I want to give a brief explanation of what this looks like before moving into the second point under the initial question.

Suppose the affirmative's case is focused on justice. The negative's position is two-fold: fiscal responsibility and economic stability. Instead of proposing two counter-criteria, the negative simply says "judge, let's evaluate this on all of the relevant effects of the plan. We want to ensure that you have the arguments you need to make an informed decision on an important policy, but the negative's criterion excludes important arguments. Thus, you should vote on all of the effects-- the net benefits as a whole." Then, during the negative speeches, the negative chooses to intelligently weigh the individual arguments. So, the negative speakers go through and say "Judge, sure, the affirmative may bring a certain number of criminals to justice. But you also see our disadvantages of increased spending and partial economic collapse with skyrocketing unemployment. We should value the economic stability of our nation higher than bringing a few criminals to justice, since economic stability will ultimately reduce the number of people who choose to break the law in the first place. Therefore, you should vote negative."

Notice the italicized line-- it clearly shows the underlying values under each result of the affirmative plan, and we are able to evaluate them without the use of criteria.  If this evaluation is not happening, there's a deeper problem with the team's argumentation and there's no reason to expect criteria-analysis debate will solve it.

Second, criteria hamper educational debate. By their very nature, they limit the types of arguments one may bring up. I may have four or five different disadvantages on different topics. Would anyone suggest that I bring up four criteria just to have the debate about underlying principles? Of course not-- the criteria debate would quickly become convoluted. Net benefits already requires me to properly weigh my arguments against the affirmative advantages. There is no need for a criteria to restrict the arguments I can bring up, and the rich debate you describe happening last year can happen wonderfully well without criteria-- indeed, perhaps better, since I can present more important arguments that would otherwise be ignored. Again, if I'm not debating these underlying principles, I'm doing something wrong (something like this).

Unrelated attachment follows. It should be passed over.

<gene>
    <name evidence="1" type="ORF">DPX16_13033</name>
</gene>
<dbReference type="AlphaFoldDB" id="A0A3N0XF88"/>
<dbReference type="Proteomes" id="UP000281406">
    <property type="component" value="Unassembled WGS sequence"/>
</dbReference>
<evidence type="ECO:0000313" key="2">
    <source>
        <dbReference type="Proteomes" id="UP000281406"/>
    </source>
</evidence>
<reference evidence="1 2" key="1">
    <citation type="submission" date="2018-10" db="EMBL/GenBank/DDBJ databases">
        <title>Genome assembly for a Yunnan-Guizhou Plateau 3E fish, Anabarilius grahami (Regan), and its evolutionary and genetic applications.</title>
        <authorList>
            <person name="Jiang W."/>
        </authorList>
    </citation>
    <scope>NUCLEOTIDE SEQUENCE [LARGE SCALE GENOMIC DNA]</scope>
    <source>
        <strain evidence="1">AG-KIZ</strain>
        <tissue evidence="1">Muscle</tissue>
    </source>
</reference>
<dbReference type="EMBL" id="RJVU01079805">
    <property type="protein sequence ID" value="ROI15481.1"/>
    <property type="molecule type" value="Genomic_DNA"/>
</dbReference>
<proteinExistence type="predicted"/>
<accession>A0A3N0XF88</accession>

To summarize:
The intention of criteria is to bring the underlying principles
 into clear view. However, the effect of criteria is to restrict debate and discard arguments simply because they don't impact to an arbitrary standard.

Thus, because there is no additional benefit that criteria necessarily bring to debate, and because criteria restrict arguments that should be discussed for maximum educational value, criteria should not be a part of policy debate. I think it's unfortunate that more people have adopted criteria across the league, but I am hopeful that debaters will come to realize the effect of criteria and will no longer continue to box themselves in (sort of like this).